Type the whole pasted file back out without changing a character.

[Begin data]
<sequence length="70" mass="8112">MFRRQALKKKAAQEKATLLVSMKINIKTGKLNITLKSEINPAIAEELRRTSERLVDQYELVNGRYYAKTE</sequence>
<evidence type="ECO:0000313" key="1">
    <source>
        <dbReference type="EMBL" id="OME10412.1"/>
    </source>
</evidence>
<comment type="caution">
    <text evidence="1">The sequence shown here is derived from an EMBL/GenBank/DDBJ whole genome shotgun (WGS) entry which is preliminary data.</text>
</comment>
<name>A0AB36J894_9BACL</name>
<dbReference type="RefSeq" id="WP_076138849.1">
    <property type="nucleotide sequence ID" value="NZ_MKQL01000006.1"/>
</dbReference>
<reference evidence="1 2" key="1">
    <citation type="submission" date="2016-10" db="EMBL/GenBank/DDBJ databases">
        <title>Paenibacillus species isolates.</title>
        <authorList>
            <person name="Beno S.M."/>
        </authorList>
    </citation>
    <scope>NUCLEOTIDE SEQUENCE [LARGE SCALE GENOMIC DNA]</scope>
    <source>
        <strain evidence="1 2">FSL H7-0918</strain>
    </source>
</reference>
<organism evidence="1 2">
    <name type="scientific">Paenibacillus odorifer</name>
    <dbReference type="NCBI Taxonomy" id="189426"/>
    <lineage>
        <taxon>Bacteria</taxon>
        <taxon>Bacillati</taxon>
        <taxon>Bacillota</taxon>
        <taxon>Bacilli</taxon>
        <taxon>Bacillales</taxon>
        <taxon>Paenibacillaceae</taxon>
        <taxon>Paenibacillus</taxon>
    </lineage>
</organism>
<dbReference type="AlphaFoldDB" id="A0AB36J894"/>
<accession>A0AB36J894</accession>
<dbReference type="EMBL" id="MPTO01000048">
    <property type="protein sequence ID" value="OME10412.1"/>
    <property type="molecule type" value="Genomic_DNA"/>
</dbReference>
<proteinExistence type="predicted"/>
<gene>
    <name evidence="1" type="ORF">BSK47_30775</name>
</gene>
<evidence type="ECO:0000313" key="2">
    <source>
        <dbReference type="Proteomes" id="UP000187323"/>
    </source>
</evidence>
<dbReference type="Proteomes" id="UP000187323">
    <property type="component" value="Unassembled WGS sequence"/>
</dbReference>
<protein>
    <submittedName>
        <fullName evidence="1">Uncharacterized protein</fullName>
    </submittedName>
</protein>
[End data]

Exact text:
<sequence length="70" mass="8112">MFRRQALKKKAAQEKATLLVSMKINIKTGKLNITLKSEINPAIAEELRRTSERLVDQYELVNGRYYAKTE</sequence>
<evidence type="ECO:0000313" key="1">
    <source>
        <dbReference type="EMBL" id="OME10412.1"/>
    </source>
</evidence>
<comment type="caution">
    <text evidence="1">The sequence shown here is derived from an EMBL/GenBank/DDBJ whole genome shotgun (WGS) entry which is preliminary data.</text>
</comment>
<name>A0AB36J894_9BACL</name>
<dbReference type="RefSeq" id="WP_076138849.1">
    <property type="nucleotide sequence ID" value="NZ_MKQL01000006.1"/>
</dbReference>
<reference evidence="1 2" key="1">
    <citation type="submission" date="2016-10" db="EMBL/GenBank/DDBJ databases">
        <title>Paenibacillus species isolates.</title>
        <authorList>
            <person name="Beno S.M."/>
        </authorList>
    </citation>
    <scope>NUCLEOTIDE SEQUENCE [LARGE SCALE GENOMIC DNA]</scope>
    <source>
        <strain evidence="1 2">FSL H7-0918</strain>
    </source>
</reference>
<organism evidence="1 2">
    <name type="scientific">Paenibacillus odorifer</name>
    <dbReference type="NCBI Taxonomy" id="189426"/>
    <lineage>
        <taxon>Bacteria</taxon>
        <taxon>Bacillati</taxon>
        <taxon>Bacillota</taxon>
        <taxon>Bacilli</taxon>
        <taxon>Bacillales</taxon>
        <taxon>Paenibacillaceae</taxon>
        <taxon>Paenibacillus</taxon>
    </lineage>
</organism>
<dbReference type="AlphaFoldDB" id="A0AB36J894"/>
<accession>A0AB36J894</accession>
<dbReference type="EMBL" id="MPTO01000048">
    <property type="protein sequence ID" value="OME10412.1"/>
    <property type="molecule type" value="Genomic_DNA"/>
</dbReference>
<proteinExistence type="predicted"/>
<gene>
    <name evidence="1" type="ORF">BSK47_30775</name>
</gene>
<evidence type="ECO:0000313" key="2">
    <source>
        <dbReference type="Proteomes" id="UP000187323"/>
    </source>
</evidence>
<dbReference type="Proteomes" id="UP000187323">
    <property type="component" value="Unassembled WGS sequence"/>
</dbReference>
<protein>
    <submittedName>
        <fullName evidence="1">Uncharacterized protein</fullName>
    </submittedName>
</protein>